Valuing ‘Now…’

     I hope you’re having a wonderful summer! Like us, you’ve probably been very busy. I have a hunch, some of you may be ready for slower schedules and cooler temperatures!

     The past few days have been activity-filled ones for us as we celebrated Ron’s 50th high school reunion. Since I’ve been unable to focus on writing, today’s post will include glimpses of our summer in photos from Ron with brief thoughts about the value of this splendid season.

     Sometimes, I fail to value “NOW!”

Oftentimes, nature, like this sunset on Lake Coeur d’Alene, speaks peace to my soul.

     For several months, I felt a nudge in my spirit to form a women’s contemplative prayer group. A vision of what this would look like became clearer when I was in Spain last March. In June, a group of women began gathering weekly for one early-morning hour. We’ve explored aspects of contemplation, practiced silence and become aware of how our hectic, task-oriented lives keep us in a state of “doing” rather than “being.” I hoped this time would become a spiritual oasis for women whose lives and schedules are packed with lists of must-do tasks. I believe this happened. Our group will cease the end of August, but we will probably begin a new group—hopefully, with some of our first-time participants—in October.

     I feel privileged to be able to rub shoulders with women who are in different seasons of life. Each season is filled with a variety of joys and challenges. No matter the season, regardless the difficulties, words spoken by Jesus during His Sermon on the Mount, are a great reminder:

Consider how the wild flowers grow. They do not labor or spin. Yet I tell you, not even Solomon in all his splendor was dressed like one of these. (Luke 12:27 NIV)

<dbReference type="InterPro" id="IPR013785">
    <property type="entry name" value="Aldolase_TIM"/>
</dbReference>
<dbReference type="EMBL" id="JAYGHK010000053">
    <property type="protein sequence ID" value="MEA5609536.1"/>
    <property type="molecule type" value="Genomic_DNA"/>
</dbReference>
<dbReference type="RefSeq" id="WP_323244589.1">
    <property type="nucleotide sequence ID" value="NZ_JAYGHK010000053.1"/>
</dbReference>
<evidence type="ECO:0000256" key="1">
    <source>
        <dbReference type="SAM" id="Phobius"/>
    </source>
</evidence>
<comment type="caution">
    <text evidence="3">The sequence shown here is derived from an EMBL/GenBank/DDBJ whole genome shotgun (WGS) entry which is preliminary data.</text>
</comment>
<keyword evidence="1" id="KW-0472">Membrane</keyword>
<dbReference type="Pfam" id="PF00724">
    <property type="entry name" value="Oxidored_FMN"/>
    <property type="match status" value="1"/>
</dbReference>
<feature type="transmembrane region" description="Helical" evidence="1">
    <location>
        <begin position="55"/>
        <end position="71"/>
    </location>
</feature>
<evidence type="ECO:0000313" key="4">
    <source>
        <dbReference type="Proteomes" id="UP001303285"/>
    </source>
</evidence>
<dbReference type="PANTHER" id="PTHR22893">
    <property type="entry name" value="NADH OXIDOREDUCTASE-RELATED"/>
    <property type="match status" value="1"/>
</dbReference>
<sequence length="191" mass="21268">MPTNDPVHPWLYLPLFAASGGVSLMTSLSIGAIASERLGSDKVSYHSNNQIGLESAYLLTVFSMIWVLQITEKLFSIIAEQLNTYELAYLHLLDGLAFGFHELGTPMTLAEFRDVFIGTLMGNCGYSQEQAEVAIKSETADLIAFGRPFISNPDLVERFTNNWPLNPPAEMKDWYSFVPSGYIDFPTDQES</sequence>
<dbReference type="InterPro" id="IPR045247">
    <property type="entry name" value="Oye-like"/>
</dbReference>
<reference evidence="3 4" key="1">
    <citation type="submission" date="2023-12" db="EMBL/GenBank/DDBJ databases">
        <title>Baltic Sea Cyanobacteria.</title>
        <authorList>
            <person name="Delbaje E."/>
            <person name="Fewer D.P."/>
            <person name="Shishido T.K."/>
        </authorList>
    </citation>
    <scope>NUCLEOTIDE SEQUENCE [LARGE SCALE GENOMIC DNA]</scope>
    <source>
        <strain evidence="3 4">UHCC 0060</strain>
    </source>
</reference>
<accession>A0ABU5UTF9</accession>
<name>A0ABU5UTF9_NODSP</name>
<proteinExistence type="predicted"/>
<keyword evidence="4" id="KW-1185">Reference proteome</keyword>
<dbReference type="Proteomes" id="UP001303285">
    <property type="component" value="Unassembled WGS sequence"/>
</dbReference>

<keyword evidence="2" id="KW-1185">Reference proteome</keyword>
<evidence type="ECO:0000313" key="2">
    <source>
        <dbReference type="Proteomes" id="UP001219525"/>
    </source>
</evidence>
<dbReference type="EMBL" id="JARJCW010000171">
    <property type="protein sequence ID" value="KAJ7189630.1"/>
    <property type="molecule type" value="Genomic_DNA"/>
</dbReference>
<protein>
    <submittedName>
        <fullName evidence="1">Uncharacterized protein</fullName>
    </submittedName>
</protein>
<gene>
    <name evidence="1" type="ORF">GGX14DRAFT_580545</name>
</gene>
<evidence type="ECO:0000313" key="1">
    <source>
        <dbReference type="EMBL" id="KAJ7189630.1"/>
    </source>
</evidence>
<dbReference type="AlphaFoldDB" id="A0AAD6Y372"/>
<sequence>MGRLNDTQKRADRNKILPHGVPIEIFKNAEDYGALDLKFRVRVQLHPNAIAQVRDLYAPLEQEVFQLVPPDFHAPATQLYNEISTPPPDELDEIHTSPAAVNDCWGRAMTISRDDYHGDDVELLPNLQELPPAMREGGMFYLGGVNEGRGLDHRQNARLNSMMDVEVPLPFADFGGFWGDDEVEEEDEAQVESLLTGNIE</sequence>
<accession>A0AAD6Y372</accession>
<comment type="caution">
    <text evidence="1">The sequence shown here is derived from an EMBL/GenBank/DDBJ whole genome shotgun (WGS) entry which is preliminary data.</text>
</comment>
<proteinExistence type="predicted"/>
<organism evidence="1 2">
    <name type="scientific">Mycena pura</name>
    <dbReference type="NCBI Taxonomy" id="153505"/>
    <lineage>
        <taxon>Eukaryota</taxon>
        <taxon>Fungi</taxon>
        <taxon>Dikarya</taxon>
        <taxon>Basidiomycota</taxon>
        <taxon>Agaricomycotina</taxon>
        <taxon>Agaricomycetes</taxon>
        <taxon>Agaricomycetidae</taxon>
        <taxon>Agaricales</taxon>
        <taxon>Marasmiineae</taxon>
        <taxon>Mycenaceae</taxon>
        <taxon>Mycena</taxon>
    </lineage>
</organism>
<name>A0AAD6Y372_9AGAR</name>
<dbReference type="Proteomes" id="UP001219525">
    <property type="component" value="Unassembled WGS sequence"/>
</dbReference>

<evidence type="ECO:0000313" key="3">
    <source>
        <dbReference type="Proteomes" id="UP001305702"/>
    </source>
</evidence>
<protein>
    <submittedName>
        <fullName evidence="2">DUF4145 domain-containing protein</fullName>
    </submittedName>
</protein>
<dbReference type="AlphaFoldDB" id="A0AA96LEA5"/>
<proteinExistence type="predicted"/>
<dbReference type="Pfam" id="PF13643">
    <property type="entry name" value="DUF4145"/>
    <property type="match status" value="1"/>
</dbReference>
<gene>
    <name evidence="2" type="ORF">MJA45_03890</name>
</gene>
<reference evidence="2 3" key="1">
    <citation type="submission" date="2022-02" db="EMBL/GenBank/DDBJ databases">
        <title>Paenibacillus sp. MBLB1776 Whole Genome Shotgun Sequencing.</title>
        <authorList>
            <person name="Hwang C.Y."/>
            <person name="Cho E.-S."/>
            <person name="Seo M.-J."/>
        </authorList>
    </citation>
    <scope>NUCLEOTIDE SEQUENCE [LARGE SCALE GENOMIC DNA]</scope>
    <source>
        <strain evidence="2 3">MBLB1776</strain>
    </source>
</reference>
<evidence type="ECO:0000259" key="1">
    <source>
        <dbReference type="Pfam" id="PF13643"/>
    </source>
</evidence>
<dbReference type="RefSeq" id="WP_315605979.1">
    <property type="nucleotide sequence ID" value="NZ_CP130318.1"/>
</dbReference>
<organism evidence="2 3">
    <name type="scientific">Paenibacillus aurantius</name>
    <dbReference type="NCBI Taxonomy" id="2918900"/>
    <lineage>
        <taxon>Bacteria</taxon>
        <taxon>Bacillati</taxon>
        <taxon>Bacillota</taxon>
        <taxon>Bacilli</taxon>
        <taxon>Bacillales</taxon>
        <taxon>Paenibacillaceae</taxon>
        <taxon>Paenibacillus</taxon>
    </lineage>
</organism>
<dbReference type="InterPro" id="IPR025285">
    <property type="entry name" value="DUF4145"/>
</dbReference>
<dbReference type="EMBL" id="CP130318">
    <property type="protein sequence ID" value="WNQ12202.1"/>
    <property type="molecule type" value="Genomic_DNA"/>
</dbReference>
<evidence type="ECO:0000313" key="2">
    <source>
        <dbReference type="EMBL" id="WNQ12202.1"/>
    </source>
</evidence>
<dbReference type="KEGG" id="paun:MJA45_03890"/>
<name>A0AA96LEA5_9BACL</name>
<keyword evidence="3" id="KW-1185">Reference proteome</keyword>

This pink bike was a whimsical touch on display at the Ballard, WA Farmer’s Market.

     When I began writing the “Listening on the Journey…” blog (over three years ago), my purpose statement reflected a resolve: “to point people to a never-changing God in our always-changing world [in a whimsical, grace-filled manner].”

     Subject matter in posts is often ‘serious,’ and ‘practical—’ words which are antonyms of ‘whimsical.’ I’m comfortable with this paradox, however, because I often see paradox in scripture, which I find refreshing. Jesus’ message was life-and-death-serious, and yet Jesus exhibited [synonyms of] ‘whimsical—’ such as ‘imaginative,’ ‘creative,’ ‘witty,’ and certainly ‘unpredictable.’

What could be more ‘whimsical’ than a cute, toothless granddaughter riding a carousel?

Two of my favorite guys captured well in this photo taken by 7-year-old Emmi.

     I hope each of you enjoy the rest of summer and ‘value’ every ‘now’ moment. Blessings on your journey…

Sue Reeve

Practicing the Value of ‘Graciousness…’

     Normally, I begin writing Thursday’s blog post the Friday before. Instead of writing today’s post last weekend, though, my husband and I traveled to Seattle on a road-trip-with-a-purpose. We’d agreed to watch our two youngest grandkiddos on Saturday so mama and daddy could enjoy their 11th wedding anniversary sans the two delightful, sometimes demanding children.

     Since my current blog theme has been on “Values,” weekend thoughts turned toward that theme often. I was reminded. Values aren’t only theoretical. Values determine how the rubber of my faith meets the road of my life journey.

     One of my core values is graciousness. Now, mind you, oftentimes this value is more ‘aspirational’ than ‘actual!’ (See http://suereeve.com/valuing-god-confidence/ for additional clarification.) Practical faith, however, helped me tap into that core value this past weekend. First, I realized,

Sometimes graciousness must be valued more than my own plans and convenience.

     This trip was unplanned and unbudgeted. A Jesus-story I return to often at times like this is found in Luke 7:11-17. Jesus was traveling to the city of Nain with a group of folks when their travel was interrupted by a funeral procession. A widow’s only son had died. Scripture tells us Jesus’ “heart went out to [the widow].” He allowed previous plans to be interrupted and stopped to raise the woman’s son to new life.

     My value of graciousness in no way compares to that of Jesus, but the point I want to emphasize is that great examples raise the bar and help us refine core values to which we aspire.

     Then, I was reminded,

Graciousness values ‘unity’ more than ‘uniformity.’

     The sermon on Sunday prior to our Seattle trip was entitled “Unity Lived Out.” A young pastor delivered the message, which was part of a series from Ephesians. Jared made two points I thought were powerful despite their simplicity:

  1. Unity comes from within while uniformity comes from outside.”